By Amita Bhakta and Brian Reed
Why does handwashing matter for water utilities? Whilst we know that handwashing is vital for maintaining good hygiene, it goes on beyond the pipe in households, institutions and communities. We only use a very small amount of water to wash our hands, and therefore, it is not a water quantity issue. The water we use to wash our hands does not need to be as clean as drinking water, and so, it is not about water quality either. To mark Global Handwashing Day on 15th October 2023, we take a look beyond the pipe to highlight why handwashing should be a matter of concern for water utility managers to be thinking about.
One of the fundamental reasons for providing water supply is to ensure a healthy population. It is clear that water supply is vital for supporting the 2 billion people who still lack access to a handwashing facility with soap and water at home. However, when we dig deeper, simply providing water to communities does not address the wider challenges when it comes to handwashing. Whenever there is the spread of disease in a community with access to water supply, the chances are that people will likely assume that there is a problem with the water quality, and fingers will be pointed at the water utilities, where utility managers would be asked to take the blame. In reality however, it is not the water quality, but good handwashing practices that are key to reducing the transmission of infectious diseases. The benefits of water for handwashing can only be fully realised if there is adequate behaviour change. In Sinnar in Maharashtra, India, a handwashing programme led by the Center for Water and Sanitation (CWAS) at CEPT University was successful during and beyond the COVID-19 pandemic due to self-help groups leading the way in promoting good handwashing practices through one-to one discussions held near the handwashing facilities CWAS had installed, or by sharing posters through WhatsApp messages. In Myanmar, Save the Children’s interventions in the Kani township through peer-to-peer training events led to over 1200 children improving their handwashing habits as a result of engaging messages about the benefits of handwashing being shared by their peers.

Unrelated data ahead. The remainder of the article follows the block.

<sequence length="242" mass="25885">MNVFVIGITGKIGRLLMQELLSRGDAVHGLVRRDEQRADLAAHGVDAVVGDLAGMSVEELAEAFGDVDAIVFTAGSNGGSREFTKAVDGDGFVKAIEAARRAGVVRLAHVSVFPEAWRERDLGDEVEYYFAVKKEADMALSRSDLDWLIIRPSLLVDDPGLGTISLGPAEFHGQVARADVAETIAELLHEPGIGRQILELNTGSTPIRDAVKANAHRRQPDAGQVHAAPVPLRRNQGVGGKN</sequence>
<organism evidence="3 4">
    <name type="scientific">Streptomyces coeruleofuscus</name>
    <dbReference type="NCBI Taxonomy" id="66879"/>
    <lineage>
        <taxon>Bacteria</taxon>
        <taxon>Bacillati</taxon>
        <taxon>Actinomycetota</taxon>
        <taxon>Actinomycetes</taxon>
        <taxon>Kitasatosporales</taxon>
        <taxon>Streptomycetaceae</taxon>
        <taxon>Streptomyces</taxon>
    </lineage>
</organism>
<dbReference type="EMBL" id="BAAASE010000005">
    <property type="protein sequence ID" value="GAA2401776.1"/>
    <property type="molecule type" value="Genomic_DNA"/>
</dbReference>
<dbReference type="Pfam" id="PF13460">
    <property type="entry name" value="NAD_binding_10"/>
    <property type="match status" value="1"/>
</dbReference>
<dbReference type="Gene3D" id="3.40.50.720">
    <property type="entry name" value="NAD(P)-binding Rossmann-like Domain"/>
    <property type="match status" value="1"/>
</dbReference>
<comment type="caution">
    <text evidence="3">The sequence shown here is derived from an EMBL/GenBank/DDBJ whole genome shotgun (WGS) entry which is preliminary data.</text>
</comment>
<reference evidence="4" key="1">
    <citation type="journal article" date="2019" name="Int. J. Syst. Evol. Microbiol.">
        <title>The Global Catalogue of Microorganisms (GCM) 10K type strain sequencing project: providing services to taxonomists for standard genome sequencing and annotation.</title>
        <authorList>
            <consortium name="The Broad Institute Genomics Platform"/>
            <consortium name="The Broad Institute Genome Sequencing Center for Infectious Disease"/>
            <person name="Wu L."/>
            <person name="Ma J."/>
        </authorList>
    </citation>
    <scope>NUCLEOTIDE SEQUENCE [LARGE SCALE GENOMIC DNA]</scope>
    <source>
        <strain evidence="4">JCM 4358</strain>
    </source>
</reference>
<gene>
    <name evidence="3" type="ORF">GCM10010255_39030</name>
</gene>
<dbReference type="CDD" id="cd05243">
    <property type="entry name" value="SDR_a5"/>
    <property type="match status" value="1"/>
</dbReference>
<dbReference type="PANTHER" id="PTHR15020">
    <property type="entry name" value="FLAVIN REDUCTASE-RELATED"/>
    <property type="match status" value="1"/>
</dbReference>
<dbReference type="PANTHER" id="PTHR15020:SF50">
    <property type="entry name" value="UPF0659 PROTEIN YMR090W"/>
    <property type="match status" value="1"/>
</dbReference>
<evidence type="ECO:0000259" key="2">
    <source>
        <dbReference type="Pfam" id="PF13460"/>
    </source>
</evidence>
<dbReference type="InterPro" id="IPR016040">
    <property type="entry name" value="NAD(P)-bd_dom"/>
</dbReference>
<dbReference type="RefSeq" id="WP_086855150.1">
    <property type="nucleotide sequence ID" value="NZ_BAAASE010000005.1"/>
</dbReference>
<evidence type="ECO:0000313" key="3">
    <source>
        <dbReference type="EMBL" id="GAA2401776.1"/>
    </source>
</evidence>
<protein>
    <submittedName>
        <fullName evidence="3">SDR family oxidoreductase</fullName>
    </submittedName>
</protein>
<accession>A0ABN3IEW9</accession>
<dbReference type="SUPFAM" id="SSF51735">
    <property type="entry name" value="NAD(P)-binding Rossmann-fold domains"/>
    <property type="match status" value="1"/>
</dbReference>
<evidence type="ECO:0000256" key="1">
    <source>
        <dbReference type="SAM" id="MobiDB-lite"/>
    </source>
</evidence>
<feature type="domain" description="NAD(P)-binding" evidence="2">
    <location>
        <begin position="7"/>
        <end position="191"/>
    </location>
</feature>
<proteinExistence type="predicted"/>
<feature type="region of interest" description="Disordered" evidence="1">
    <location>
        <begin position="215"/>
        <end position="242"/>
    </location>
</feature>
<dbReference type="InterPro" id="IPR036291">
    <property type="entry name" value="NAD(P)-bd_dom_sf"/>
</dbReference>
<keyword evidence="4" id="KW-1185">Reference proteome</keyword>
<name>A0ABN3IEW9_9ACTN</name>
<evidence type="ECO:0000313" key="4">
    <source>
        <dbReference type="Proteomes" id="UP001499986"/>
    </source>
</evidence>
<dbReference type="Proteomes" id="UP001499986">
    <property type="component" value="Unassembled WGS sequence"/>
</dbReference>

Water utilities have much to learn this Global Handwashing Day. Handwashing is a fundamental medium through which people engage with water to stay healthy, yet, can only be successful through adequate behaviour change programmes. When we take a look at the bigger picture, in the face of global challenges such as climate change and water scarcity, utilities have the potential to apply and adapt behaviour change practices used for hand hygiene promotion to other aspects of their work. For us to be conserving water by taking showers instead of baths and turning off the taps, it’s time for water utilities to take lessons from changing hand hygiene behaviour, to ensure that they can continue to serve customers around the world long into the future.